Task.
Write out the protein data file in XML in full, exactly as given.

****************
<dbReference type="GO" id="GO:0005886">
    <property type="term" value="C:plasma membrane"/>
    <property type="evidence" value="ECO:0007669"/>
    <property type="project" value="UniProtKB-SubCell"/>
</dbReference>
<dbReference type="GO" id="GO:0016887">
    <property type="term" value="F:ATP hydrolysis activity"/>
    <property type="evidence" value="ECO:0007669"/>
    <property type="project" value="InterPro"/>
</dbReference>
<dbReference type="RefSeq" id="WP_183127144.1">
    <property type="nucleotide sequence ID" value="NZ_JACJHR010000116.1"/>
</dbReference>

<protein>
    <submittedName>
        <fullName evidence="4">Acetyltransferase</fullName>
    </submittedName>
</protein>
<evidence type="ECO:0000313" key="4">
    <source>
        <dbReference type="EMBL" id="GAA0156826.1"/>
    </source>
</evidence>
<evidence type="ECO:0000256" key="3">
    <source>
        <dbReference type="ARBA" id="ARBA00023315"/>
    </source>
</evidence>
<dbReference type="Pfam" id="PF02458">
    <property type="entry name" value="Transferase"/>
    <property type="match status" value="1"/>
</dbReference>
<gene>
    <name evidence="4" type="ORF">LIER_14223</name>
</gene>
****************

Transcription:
<dbReference type="GO" id="GO:0005886">
    <property type="term" value="C:plasma membrane"/>
    <property type="evidence" value="ECO:0007669"/>
    <property type="project" value="UniProtKB-SubCell"/>
</dbReference>
<dbReference type="GO" id="GO:0016887">
    <property type="term" value="F:ATP hydrolysis activity"/>
    <property type="evidence" value="ECO:0007669"/>
    <property type="project" value="InterPro"/>
</dbReference>
<dbReference type="RefSeq" id="WP_183127144.1">
    <property type="nucleotide sequence ID" value="NZ_JACJHR010000116.1"/>
</dbReference>

<protein>
    <submittedName>
        <fullName evidence="4">Acetyltransferase</fullName>
    </submittedName>
</protein>
<evidence type="ECO:0000313" key="4">
    <source>
        <dbReference type="EMBL" id="GAA0156826.1"/>
    </source>
</evidence>
<evidence type="ECO:0000256" key="3">
    <source>
        <dbReference type="ARBA" id="ARBA00023315"/>
    </source>
</evidence>
<dbReference type="Pfam" id="PF02458">
    <property type="entry name" value="Transferase"/>
    <property type="match status" value="1"/>
</dbReference>
<gene>
    <name evidence="4" type="ORF">LIER_14223</name>
</gene>